Owner: Gelding scar felt cold. Tehniques used and questions: 1. I used the C7 release on his left side, which he allowed for 6 minutes. How often should I do this technique? I am assuming it is only used once per session.

Doris: This release usually takes me over 15 minutes to get lasting effects. If you get it fully released, then rock him left right at the shoulders while still holding his neck slightly left, encouraging his even neck bend to the side you released until HE can continue to maintain the head neck position and let you switch his weighted leg, by rocking him from one leg to the other, at the same time. Then IF you ride him symmetrically, you will never have to do it again. That is the beauty of fascial release done well.

Owner: 2. I tried to adjust his atlas, (since his head is tilted,) by cupping my hands over his poll and hanging, but since he has been taught to lower his head away from pressure, he would not press against my hands, he just lowers his head. His poll does not appear sore or tender at all. Could there be another cause of the head tilting since his head/neck junctions seemed symmetrical? Are there any other techniques to correct the head tilt? I did not notice any thoracic vertebral rotation, which I noted might cause head tilt.

Doris: See above, I answered this already

Owner: 3. I did the release of the shoulder blade muscle restrictions but could not get my fingers in very far. How often can this be repeated? I also did the shoulder lift and circumduction.

Doris: Sounds like you need to do this again but do it AFTER you get the C7 balanced and the rib cage straight. You can do these techniques often as you like, but when you get all in the right order and ride evenly, you do NOT have to keep doing them unless he slips on the mud, knocks a hip on the doorway etc.

Owner: 4. I did the gelding scar release for about 20 minutes. I am not sure if I did it correctly though. I held it, applying pressure to it between my thumb and fingers, i.e., lightly squeezing it. It still feels a little bit cool and there still feels like there is a tight rubber band running front to back from his sheath to between his hind legs, but I could not feel it pull up when his head moved up and down or right and left, and the scar area felt quiet with leg movement. Should I continue to work on that tight band that I feel?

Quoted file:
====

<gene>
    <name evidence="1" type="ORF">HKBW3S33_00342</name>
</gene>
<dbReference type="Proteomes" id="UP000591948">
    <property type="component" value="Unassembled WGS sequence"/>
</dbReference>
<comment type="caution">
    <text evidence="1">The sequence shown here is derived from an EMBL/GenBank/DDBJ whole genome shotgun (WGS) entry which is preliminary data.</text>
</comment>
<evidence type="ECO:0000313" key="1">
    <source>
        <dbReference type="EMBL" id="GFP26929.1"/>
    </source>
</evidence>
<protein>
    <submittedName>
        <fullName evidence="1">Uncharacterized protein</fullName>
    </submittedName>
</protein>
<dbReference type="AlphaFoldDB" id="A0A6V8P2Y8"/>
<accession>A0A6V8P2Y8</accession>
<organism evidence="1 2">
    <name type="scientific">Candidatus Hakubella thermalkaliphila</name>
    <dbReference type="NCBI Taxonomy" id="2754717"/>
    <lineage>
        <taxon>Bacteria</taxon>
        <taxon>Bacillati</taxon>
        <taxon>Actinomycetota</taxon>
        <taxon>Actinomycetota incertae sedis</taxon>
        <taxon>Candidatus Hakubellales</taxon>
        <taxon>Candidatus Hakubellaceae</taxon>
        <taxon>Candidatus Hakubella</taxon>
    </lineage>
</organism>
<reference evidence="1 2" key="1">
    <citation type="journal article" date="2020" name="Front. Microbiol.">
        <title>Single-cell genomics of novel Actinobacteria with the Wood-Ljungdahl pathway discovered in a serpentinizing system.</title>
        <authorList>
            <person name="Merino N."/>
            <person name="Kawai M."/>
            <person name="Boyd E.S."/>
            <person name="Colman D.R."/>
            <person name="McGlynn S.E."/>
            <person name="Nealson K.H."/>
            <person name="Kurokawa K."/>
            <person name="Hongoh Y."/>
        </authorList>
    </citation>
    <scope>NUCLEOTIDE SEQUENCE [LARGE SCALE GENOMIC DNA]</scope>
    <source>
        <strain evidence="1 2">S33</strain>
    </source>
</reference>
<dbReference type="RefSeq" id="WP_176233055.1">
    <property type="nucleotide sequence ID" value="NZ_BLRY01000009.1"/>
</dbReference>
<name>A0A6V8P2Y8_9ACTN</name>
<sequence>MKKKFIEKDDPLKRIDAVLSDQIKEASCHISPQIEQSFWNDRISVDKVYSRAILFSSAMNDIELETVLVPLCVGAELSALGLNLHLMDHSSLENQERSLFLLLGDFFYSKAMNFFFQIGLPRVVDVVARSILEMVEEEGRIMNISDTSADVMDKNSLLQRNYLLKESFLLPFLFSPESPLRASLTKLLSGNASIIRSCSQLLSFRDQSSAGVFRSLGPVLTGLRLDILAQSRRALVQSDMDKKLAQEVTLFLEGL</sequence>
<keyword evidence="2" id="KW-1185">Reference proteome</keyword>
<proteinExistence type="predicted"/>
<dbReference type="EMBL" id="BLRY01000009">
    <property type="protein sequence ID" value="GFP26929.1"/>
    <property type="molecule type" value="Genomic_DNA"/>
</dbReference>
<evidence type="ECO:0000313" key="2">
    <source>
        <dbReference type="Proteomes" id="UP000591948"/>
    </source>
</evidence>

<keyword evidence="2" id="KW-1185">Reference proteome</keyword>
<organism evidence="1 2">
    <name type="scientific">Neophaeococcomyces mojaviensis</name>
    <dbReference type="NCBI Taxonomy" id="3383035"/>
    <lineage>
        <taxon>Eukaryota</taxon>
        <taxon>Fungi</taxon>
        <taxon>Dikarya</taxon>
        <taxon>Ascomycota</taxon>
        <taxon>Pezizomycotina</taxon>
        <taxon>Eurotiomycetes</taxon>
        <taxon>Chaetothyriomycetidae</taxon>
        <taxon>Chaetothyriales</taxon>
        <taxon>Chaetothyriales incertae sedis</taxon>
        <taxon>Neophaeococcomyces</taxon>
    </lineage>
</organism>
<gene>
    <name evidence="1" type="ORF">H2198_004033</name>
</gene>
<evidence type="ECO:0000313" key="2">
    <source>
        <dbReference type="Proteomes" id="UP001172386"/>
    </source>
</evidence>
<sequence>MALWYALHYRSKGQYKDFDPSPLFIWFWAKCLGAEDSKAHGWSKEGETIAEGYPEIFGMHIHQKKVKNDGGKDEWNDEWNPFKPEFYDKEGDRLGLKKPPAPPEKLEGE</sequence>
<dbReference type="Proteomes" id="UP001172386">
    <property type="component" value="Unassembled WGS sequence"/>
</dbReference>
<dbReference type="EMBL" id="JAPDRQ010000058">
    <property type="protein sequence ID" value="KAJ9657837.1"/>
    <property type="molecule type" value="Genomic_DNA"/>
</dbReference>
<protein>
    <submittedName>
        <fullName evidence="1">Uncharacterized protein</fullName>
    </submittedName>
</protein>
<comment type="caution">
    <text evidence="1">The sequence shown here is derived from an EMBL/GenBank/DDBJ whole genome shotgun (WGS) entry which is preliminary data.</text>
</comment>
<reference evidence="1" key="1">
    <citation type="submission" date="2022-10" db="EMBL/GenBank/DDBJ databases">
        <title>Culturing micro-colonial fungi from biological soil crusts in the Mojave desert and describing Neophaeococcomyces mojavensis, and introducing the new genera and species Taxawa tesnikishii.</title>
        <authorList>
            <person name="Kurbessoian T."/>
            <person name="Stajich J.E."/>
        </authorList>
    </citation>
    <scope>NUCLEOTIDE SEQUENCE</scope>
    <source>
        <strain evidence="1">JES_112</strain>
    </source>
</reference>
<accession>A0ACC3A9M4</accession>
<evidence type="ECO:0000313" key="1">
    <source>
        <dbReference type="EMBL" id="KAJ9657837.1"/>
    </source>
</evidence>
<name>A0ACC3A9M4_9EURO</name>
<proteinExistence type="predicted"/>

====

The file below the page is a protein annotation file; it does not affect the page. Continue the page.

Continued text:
Doris: That band is normal. The bands you want to get rid of are the ones reaching up into the tissues of the abdomen. If there is scar tied to the cremasteric muscle, which is a slip of the lateral abdominals, then they have a hard time engaging their abdominals for self carriage. and when releasing the scar you can feel the connection up into the abdominal muscles each time they move a hind leg.

Owner: 5. For his pelvis, I held the right hind leg up, which he seems to greatly enjoy, but after less than a minute he insisted on putting it down and then immediately unweighted the left hind. How often can I do this technique and should I repeat it more than once in a session if he cannot seem to hold it for very long? I plan on trying the alternate technique in the book, too.

Doris: Here too see above, I already answered this one too

Owner: 6. I tried doing the psoas release but found it very difficult to hold any significant pressure on the area due to my lack of strength, and the angle at which I was working. Does one push up towards the top of the hip? or push outward towards the inside of the horses leg? And how much pressure does one apply?

Doris: The psoas is so deep you have to release it primarily by intention. Though I do not think this is a primary in your horse. Do check the adductors, (muscles on the inside of the upper leg) and if they have any tight bands, release them with direct pressure that he is not disturbed by, just holding for several minutes.

Owner: I also wanted to note that I have been working on my symmetry with a PT and Rolfer for the past year and truly appreciate the importance of including rider symmetry in your book!

Doris: Great. It is so true, We not only put our body asymmetries into our horses but a response of our EVERY thought. Have you gotten so you can pick stalls equally well and symmetrically both left and right handed? Also mounting from either side? We cannot expect our horses to be any more symmetrical than we are.

Hope this helps. Doris

To consult Doris: Click on the BUY NOW button below and make your credit card payment through our secure service. Then with your questions. She will know you have made your payment and will be expecting your e-mail.